Whip Misdirection Into Submission or, It Doesn't Matter How Fast You Get There, If You're Heading the Wrong Way
Just last month, I was rushing on a subway from the Village to the Upper West Side to meet a friend for dinner. Because I was in such a hurry, I didn't take time to read the subway map. I wound up on an express train . . . that was a little too express. Before I knew it, I had gone 60 blocks in the wrong direction.
Too many of us make this mistake in our rush to find a career-and then we remain at our wrong destination, which is the career equivalent of settling for hanging out at a K-mart, because that's where the subway stopped, when you wanted to meet your friend at Taste of Tokyo Sushi Palace. You may be tempted to throw up your hands and stay right where you are. But trust me:
It's better to have a short wrong job than a long wrong job.
No matter how satisfying the price breaks are at K-mart, they still won't fill that craving in your belly for tuna sushi rolls.
For instance, I originally arrived in advertising as a profession because I thought it would be glamourous, cool, and exciting, and I'd get to be creative. Eventually, I found all that fluffy glamour stuff thoroughly unsatisfying. Basically, I was being given the opportunity to afford to wear expensive, gorgeous clothes while having to write embarrassing, vapid, soulless TV spots.
Pussy Talk I remember once I was working on creating the Purina Cat Chow jingle of the nineties. I was told that I could only use a three "chow, chow, chow" hook, because that was what was trademarked. Two chows weren't. I could, however, use four chows, as long as that fourth was close enough to the first three in rhythm to feel like a three-chow/one-chow. After the jingle was produced, the client and I debated in long, drawn-out meeting for days-and weeks-and months-whether the hook I ultimately created was a "two-chow" or a "three-chow/one-chow."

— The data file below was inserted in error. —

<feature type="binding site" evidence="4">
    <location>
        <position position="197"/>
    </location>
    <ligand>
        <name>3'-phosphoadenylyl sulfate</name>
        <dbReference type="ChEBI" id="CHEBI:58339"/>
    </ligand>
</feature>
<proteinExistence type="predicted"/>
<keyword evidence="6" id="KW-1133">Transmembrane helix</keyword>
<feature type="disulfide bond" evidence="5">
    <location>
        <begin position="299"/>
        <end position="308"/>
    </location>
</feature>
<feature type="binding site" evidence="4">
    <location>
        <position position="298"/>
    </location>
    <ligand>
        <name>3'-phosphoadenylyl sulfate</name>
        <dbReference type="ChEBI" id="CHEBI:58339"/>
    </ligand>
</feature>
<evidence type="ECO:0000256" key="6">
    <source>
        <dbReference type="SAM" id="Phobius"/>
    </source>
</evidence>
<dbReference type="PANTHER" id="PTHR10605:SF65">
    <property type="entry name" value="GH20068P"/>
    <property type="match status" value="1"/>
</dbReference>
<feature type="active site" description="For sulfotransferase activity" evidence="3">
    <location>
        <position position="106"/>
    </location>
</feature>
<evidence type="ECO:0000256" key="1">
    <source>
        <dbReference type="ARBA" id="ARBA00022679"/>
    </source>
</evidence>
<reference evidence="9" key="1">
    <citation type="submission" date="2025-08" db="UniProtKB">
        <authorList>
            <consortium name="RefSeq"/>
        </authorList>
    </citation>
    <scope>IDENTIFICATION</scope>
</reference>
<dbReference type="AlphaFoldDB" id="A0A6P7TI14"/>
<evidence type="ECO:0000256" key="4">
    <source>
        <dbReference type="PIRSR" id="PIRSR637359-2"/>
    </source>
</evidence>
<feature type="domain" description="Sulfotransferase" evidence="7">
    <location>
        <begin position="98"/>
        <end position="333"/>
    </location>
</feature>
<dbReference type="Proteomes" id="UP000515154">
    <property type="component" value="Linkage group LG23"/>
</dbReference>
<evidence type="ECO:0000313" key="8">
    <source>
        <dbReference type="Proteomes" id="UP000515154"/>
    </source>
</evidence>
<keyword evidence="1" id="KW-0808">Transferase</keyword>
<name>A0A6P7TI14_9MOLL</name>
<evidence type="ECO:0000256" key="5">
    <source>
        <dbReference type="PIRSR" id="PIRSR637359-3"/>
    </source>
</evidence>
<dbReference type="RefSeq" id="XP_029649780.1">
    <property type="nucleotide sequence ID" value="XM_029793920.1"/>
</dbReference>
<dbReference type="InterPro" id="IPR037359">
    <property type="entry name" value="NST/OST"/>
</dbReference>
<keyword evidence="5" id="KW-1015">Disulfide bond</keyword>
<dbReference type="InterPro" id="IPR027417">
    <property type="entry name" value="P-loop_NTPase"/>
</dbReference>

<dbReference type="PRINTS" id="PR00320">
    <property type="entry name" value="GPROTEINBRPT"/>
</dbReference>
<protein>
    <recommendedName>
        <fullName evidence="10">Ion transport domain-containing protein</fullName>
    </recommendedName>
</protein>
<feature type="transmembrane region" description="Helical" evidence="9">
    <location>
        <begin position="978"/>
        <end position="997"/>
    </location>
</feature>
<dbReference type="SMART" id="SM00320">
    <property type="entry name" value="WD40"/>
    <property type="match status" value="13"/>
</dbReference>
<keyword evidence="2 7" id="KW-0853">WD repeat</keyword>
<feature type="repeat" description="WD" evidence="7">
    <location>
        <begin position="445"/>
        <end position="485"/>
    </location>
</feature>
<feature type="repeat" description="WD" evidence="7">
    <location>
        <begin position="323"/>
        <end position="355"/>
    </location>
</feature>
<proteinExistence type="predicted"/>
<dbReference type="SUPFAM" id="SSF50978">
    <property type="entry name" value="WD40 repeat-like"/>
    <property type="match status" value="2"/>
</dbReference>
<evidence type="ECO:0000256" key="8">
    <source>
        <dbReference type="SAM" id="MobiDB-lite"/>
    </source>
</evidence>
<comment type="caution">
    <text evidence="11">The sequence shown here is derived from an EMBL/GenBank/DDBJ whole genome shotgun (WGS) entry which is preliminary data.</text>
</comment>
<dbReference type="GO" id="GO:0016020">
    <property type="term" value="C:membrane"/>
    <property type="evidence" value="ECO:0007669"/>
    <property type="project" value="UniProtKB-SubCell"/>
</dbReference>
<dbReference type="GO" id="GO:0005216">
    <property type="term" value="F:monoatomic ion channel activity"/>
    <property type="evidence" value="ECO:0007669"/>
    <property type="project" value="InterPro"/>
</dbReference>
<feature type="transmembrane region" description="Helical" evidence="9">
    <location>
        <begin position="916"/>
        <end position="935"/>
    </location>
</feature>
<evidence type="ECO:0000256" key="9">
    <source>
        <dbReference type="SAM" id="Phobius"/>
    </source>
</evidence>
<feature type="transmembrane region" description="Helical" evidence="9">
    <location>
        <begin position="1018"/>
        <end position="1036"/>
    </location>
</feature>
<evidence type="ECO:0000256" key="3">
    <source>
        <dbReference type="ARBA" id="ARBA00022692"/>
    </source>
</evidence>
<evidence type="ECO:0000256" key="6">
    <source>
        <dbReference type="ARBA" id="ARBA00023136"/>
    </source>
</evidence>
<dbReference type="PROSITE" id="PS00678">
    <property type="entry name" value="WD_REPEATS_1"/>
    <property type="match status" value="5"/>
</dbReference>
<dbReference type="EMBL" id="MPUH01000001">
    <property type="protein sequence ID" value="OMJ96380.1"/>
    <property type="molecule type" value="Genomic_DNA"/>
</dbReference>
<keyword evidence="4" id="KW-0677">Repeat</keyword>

Consistently, I felt that rather than being paid to become the best copywriter I could be, I was being paid to improve my political skills. Finally after seven years of feasting on hefty expense-account dinners in glamourous clothes while having a famine of creativity, I decided I wanted out. I fantasized about becoming a real writer with free time-a profession where I could grow as a provocative, original thinker and communicator-my true passion.
Unfortunately, by the time I truly realized this, I was raking in big bucks-a six-figure income at age 27. How could I give this up? Or, I guess the real question was:
Do you pick a job for its cash-in value-or its passion value?
I went for the passion. Why? My "on-the-job research" as an ad exec had revealed to me that money does not bring happiness. So, I decided to quit and research how happiness can bring money. My research proved positive. Pursuing my passions proved profitable on many levels-and it has proven so for many of my friends, as well. I believe this is for two reasons.
1. When you do what you love, this is most likely where your true talent lies, so you'll stand out in your field.